In The Cawdor Farming No 1 Partnership v The Cawdor Maintenance Trust (SLC 151/16), Land Court, 21 May 2018, the court considered two principal issues regarding the competency of an application by a tenant for a reduction in rent.
On 24 November 2015 the landlords’ agent had served a variation of rent notice on the tenant in terms of s 13 of the Agricultural Holdings (Scotland) Act 1991, stating: “your landlords will have determined by the Scottish Land Court the rent to be paid for the… holding from and after the term of Martinmas 2016 being the next issuing term at which they could terminate the tenancy by notice to quit given at this date”.
On 28 November 2016, the Land Court received an application at the instance of the tenant for an order “determining the question of what rent should be payable in respect of the holding… as from the next day after 28 November 2016”, and seeking a reduction in rent.
Nature of the notice
Under s 13(1) of the 1991 Act, before an application can be made to the Land Court to determine the rent, one party must serve a notice on the other. In this case, the landlords served the notice but it was the tenant who made the application. The landlords argued this was incompetent.
The court had little difficulty finding in favour of the landlords on this point, based on what was “tolerably clear” from both the grammar and wording of s 13. Having considered the original and amended versions of s 13, the court expressly agreed with the decision of the full court in Morrison-Low v Paterson’s Executors 2005 SLT (Land Ct) 2, where the preliminary notice was considered to be “intimation of an intention”. Other notices relied on by the tenant in argument – notice of intention to quit, notice to quit, notice of dissolution of partnership, notice of resignation or dismissal – were distinguished as operating “to terminate the contractual relationship between the parties”, as opposed to a s 13 notice which “is served in the context of an ongoing contractual relationship” (Cawdor, para 16).
It also considered the inequity that would be occasioned if a party who had chosen not to serve a notice was able to rely on the other party’s notice following a change in economic conditions. Given that the notice has to be served not less than one year and no more than two years before the review date, it was quite understandable that a party serving might decide to take it no further: much could happen over such a period, not least that the parties might mutually agree a new rent thereby rendering further application unnecessary.
The landlords’ notice was not a “trigger” setting in motion the statutory procedure for rent review of which either party could then take advantage.
What is the "next day"?
In light of that ruling, consideration of the second competency point was not required, but as the court had heard full submissions, it dealt with it also.
The tenant’s application sought a determination of the rent payable from the day after 28 November 2016. But the landlords’ notice and the lease made reference to 28 November 2016 itself. The landlords argued that the tenant’s application was one day too late; the tenant argued it was in time. The case is worth reading for this point alone, as the tenant had fundamentally misunderstood what “next day” means in the context of a s 13(1) notice.
Section 13(1) specifies that a court-determined rent takes effect “as from the next day after the date of the notice on which the tenancy could have been terminated by notice to quit (or notice of intention to quit) given on that date”. The court’s view was that “next day” means the next day occurring – after the date of the notice – on which the tenancy could have been terminated. The notice was dated 24 November 2015; the “next day” thereafter on which the tenancy could have been terminated was 28 November 2016, so any determination of rent would have been payable starting on 28 November 2016.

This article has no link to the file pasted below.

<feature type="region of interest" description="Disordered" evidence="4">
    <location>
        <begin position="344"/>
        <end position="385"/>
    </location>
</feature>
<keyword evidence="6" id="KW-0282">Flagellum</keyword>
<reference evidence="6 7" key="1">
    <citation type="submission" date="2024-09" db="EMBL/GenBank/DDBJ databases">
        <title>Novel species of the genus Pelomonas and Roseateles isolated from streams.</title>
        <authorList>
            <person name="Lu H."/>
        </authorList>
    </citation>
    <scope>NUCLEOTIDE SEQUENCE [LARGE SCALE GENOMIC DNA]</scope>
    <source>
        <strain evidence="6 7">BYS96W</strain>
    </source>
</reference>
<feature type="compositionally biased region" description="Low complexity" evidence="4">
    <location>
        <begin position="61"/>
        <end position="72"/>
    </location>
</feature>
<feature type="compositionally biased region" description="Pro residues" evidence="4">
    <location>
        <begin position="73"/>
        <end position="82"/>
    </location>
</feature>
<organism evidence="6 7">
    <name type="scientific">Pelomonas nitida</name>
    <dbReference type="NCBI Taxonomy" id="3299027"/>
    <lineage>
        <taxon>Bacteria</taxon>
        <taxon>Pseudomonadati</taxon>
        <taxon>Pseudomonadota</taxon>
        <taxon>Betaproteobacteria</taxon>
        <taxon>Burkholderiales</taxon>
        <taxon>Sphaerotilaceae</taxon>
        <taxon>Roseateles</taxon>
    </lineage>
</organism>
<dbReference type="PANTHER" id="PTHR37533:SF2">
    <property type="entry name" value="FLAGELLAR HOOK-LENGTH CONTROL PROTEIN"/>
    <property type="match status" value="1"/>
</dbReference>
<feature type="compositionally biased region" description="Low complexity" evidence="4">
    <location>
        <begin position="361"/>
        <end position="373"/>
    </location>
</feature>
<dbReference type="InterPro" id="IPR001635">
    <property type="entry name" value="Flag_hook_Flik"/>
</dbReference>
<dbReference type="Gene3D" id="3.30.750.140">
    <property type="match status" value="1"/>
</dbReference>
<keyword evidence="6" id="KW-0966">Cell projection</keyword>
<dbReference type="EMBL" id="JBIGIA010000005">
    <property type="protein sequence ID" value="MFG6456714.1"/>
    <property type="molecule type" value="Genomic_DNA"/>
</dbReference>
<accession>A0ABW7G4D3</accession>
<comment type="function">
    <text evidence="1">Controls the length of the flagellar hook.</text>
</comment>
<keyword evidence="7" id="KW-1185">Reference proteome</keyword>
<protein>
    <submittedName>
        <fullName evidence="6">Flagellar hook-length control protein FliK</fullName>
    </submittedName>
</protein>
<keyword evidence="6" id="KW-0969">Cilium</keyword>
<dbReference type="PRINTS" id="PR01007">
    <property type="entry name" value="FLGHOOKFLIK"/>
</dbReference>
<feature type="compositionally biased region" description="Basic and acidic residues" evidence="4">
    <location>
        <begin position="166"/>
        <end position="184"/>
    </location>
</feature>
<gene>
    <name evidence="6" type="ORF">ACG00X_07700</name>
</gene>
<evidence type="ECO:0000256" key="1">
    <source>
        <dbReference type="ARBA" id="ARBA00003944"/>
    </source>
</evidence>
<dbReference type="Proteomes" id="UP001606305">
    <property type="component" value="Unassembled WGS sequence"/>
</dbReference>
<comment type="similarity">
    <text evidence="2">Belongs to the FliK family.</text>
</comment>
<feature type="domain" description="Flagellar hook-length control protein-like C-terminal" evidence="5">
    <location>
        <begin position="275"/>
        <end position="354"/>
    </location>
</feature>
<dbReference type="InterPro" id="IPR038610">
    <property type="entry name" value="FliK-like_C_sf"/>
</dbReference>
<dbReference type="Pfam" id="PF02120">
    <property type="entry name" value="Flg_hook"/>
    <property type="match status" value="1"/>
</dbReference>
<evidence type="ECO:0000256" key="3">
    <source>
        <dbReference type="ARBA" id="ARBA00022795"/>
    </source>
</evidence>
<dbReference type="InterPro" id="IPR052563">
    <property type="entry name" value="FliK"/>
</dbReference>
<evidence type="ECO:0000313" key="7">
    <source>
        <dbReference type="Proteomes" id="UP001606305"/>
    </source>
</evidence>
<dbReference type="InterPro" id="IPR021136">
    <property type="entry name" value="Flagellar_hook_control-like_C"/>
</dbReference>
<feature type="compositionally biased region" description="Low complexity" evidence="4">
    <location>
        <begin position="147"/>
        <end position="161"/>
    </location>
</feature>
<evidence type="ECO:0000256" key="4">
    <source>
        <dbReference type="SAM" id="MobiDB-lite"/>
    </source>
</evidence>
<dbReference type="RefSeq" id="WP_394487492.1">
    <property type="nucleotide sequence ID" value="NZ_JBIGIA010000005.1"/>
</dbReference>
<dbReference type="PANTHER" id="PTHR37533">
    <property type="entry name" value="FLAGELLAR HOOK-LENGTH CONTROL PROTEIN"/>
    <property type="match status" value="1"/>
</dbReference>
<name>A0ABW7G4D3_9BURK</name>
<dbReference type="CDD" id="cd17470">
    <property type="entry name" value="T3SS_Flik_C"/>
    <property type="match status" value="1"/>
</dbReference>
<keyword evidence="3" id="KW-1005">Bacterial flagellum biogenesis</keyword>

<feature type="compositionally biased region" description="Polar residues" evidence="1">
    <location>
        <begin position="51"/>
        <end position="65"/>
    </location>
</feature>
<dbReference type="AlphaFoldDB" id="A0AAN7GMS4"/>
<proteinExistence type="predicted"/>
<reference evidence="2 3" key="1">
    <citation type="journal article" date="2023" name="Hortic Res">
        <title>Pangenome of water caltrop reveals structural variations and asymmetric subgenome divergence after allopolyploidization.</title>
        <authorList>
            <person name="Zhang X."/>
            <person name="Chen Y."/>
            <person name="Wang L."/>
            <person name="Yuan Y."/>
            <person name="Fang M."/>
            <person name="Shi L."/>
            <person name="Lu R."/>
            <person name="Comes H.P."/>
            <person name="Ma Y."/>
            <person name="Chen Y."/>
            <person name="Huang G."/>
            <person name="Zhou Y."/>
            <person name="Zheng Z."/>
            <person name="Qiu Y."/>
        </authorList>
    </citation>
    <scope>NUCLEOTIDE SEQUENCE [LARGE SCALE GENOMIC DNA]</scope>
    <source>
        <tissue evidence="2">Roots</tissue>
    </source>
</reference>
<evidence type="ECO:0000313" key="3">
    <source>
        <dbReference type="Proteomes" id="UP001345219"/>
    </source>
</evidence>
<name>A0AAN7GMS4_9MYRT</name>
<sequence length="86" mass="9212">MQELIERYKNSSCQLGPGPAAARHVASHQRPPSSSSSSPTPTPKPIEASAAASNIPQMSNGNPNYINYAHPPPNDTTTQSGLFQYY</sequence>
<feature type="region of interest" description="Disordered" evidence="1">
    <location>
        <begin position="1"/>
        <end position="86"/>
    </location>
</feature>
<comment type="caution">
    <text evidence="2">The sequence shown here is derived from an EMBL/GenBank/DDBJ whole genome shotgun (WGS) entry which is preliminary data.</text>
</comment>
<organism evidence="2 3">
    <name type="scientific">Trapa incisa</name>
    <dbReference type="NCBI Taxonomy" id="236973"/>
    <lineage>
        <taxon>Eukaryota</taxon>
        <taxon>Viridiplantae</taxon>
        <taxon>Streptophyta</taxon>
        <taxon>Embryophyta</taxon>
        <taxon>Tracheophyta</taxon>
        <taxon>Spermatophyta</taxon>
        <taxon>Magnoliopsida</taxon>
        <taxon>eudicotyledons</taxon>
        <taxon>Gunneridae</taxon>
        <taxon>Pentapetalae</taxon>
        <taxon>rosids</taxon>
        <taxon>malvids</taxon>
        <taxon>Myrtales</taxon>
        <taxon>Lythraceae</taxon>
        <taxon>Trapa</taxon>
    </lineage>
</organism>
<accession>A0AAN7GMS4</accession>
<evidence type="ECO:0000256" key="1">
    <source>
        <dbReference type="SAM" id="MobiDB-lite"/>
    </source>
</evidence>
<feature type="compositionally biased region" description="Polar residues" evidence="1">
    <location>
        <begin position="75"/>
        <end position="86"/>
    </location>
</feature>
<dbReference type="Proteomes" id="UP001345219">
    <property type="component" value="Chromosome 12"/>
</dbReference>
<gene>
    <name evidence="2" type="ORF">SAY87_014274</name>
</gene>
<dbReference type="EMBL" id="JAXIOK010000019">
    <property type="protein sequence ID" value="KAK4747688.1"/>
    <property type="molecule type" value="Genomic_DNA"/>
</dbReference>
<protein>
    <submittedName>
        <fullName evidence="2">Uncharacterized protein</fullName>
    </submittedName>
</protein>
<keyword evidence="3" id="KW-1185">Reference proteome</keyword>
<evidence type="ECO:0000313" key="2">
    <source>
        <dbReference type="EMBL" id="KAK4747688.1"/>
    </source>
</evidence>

The “next day” is not the day after the date on which the tenancy could have been terminated. That day was 29 November 2016.
Prospective changes to s 13
There are prospective changes to the 1991 Act in sched 1A (inserted by s 101 of the Land Reform (Scotland) Act 2016) relating to rent review. When these are fully in force (it is not known when that will be), a party who has served a rent review notice may not withdraw it without the consent of the other party and either party will be able then to refer the determination to the Land Court. At that time, the first competency point will no longer arise. But, for now, it remains relevant.
In this issue
- Confidence restored: internal investigations and legal privilege
- Court reforms: still an unknown quantity
- Ruled out of court?
- Uncovering the environment (1)
- Medical death: a case to answer
- Reading for pleasure
- Opinion: Kerry Trewern and Rhona McNair
- Book reviews
- Profile: Ryan McCuaig
- President's column
- Developing digital services
- People on the move
- Leading judgment
- Health check
- Open to attack
- Claims: beating the trigger
- Storage: time for digital
- GSPC: eulogy for a friend
- Relevant persons: a challenge
- New specialist land registration practice launches
- Good enough reason?
- Copyright: underpinning control
- Writing means writing
- Rent moves: two crucial hoops
- Debtor wins in policy decision
- Scottish Solicitors' Discipline Tribunal
- KIR: the time bomb explodes
- The guideline goal
- GC NextGen: a network for you?
- Your Law Society of Scotland Council members
- Public policy highlights
- Double boost for Society's AML team
- Ask Ash
- Practice rights and the impact of Brexit: working in the EU
- Acting as notary: what do I need to know?
- Engagement letters: a practical approach
- Uncovering the environment
- Paralegal pointers